Heracleum sphondylium

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Heracleum sphondylium
Heracleum sphondylium Berenklauw.jpg
Scientific classification
Kingdom: Plantae
(unranked): Angiosperms
(unranked): Eudicots
(unranked): Asterids
Order: Apiales
Family: Apiaceae
Genus: Heracleum
Species: H. sphondylium
Binomial name
Heracleum sphondylium
Synonyms[1]
  • Heracleum australe Hartm.
  • Heracleum sphondylium sphondylium

Heracleum sphondylium, commonly known as hogweed, common hogweed or cow parsnip, is a herbaceous perennial or biennial plant,[citation needed] in the umbelliferous family Apiaceae that includes fennel, cow parsley, ground elder and giant hogweed. It is native to Europe and Asia. The common name eltrot may also be applied, but is not specific to this species.[2] Umbelliferous plants are so named because of the umbrella-like arrangement of flowers they produce. The North American species Heracleum maximum (also called cow parsnip) is sometimes included as a subspecies of H. sphondylium.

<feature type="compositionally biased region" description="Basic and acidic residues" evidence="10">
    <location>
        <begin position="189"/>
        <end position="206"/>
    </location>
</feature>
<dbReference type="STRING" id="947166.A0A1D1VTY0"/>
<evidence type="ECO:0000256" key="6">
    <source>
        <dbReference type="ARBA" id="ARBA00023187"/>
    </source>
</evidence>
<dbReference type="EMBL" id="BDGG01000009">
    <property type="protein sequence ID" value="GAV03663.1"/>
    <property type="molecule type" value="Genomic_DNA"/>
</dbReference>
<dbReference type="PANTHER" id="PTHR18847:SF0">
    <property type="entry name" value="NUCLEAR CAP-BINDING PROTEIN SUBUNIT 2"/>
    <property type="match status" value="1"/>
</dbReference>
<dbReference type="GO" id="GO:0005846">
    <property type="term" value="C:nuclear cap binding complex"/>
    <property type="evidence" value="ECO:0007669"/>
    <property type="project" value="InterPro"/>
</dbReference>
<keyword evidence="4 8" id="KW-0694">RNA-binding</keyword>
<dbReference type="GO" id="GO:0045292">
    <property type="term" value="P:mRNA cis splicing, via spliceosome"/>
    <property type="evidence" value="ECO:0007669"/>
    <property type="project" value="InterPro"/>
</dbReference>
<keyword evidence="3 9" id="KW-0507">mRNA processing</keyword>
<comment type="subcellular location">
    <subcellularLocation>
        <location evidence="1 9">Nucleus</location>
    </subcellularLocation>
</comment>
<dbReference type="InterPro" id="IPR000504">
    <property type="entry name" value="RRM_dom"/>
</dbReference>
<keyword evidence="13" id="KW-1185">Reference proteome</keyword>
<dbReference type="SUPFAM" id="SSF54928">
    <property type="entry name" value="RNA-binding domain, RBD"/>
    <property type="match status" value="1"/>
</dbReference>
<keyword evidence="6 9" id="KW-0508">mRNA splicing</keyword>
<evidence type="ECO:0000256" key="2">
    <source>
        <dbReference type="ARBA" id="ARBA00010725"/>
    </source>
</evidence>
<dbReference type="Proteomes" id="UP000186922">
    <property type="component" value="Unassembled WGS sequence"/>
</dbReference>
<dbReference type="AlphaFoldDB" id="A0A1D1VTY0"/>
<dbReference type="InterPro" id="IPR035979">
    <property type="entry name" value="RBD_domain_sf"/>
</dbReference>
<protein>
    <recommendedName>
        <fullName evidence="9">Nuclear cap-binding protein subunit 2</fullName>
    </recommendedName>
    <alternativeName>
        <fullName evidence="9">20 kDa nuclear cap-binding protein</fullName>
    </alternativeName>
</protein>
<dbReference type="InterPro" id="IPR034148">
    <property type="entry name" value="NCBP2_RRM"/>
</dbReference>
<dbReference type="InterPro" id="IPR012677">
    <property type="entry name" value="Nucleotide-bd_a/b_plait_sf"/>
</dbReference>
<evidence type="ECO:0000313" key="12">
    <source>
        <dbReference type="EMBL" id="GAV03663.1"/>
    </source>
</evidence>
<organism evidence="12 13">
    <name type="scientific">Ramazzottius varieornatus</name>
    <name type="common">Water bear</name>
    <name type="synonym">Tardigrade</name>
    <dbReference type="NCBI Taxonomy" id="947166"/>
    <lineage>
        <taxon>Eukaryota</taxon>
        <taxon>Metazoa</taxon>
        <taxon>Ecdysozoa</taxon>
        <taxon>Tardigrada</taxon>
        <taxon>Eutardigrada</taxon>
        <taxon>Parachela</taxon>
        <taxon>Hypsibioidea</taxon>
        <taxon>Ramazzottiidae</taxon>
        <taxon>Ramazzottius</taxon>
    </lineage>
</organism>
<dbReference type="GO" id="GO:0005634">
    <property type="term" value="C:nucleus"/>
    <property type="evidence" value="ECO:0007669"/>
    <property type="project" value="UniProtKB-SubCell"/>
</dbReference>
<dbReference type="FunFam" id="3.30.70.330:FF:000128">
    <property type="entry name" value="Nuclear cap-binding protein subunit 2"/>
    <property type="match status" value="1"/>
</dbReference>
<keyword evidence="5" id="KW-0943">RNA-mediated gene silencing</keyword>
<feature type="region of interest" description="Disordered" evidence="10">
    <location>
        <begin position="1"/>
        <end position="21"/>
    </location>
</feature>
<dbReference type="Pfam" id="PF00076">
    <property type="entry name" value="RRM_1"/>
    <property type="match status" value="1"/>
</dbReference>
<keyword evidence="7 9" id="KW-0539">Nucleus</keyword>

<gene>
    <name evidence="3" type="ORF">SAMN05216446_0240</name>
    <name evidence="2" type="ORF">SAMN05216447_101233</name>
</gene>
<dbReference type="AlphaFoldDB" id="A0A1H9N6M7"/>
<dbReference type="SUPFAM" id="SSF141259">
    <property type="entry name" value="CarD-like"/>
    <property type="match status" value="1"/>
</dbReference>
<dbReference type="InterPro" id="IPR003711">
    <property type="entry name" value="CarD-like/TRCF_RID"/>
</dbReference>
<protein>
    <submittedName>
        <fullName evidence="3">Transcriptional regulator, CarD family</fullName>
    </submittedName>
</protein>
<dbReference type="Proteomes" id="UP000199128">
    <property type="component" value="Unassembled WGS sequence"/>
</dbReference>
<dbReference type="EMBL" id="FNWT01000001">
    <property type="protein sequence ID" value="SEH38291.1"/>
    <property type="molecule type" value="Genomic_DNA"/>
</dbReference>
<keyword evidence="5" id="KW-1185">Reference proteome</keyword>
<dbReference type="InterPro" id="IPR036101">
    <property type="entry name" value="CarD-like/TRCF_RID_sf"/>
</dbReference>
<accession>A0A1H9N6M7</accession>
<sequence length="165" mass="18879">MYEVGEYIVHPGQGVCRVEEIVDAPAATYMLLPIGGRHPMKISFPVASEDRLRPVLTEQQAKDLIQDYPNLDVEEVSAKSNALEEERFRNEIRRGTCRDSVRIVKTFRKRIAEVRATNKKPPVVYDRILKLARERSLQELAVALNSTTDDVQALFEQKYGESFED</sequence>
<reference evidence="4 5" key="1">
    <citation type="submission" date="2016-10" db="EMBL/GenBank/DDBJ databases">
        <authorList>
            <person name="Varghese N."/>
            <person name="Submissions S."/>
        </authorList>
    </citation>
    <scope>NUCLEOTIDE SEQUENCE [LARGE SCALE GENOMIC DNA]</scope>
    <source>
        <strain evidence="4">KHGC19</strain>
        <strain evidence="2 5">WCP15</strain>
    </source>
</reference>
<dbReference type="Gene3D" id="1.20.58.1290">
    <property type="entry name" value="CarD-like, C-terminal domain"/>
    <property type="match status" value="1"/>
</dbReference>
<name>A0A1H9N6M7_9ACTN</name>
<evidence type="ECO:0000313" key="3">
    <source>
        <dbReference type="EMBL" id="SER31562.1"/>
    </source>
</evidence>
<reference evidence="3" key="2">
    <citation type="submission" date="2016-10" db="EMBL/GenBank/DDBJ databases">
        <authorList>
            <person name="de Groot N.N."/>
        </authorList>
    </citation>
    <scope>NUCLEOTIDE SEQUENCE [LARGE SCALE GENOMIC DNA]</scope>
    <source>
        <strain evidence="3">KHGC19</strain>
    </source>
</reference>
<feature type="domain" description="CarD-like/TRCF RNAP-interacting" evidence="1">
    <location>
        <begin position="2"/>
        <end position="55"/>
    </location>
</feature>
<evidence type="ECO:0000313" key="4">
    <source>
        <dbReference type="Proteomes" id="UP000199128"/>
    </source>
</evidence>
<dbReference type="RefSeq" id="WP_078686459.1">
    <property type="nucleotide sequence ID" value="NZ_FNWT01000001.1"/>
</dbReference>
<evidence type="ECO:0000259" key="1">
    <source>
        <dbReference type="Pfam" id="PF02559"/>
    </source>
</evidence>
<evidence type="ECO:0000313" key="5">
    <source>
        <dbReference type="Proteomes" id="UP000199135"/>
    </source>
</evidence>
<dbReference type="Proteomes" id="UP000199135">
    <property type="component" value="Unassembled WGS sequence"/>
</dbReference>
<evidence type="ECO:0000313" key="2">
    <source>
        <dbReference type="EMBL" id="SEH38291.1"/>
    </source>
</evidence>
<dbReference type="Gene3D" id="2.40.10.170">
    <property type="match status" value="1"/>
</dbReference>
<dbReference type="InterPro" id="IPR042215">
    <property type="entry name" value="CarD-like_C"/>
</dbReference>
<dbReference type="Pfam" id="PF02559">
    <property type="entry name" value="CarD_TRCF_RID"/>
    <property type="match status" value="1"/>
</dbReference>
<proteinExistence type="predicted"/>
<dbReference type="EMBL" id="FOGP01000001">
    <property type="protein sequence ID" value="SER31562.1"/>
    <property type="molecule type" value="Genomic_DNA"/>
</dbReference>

The plant provides a great deal of nectar for pollinators. It was rated in the top 10 for most nectar production (nectar per unit cover per year) in a UK plants survey conducted by the AgriLand project which is supported by the UK Insect Pollinators Initiative.[3]

Etymology[edit]

The genus name Heracleum derives from the Greek "herákleion" and refers to the mythologic hero Heracles, while the species name sphondylium, meaning "vertebrate", refers to the shape of the segmented stem. Both names were described by Carl Linnaeus in 1753.[4]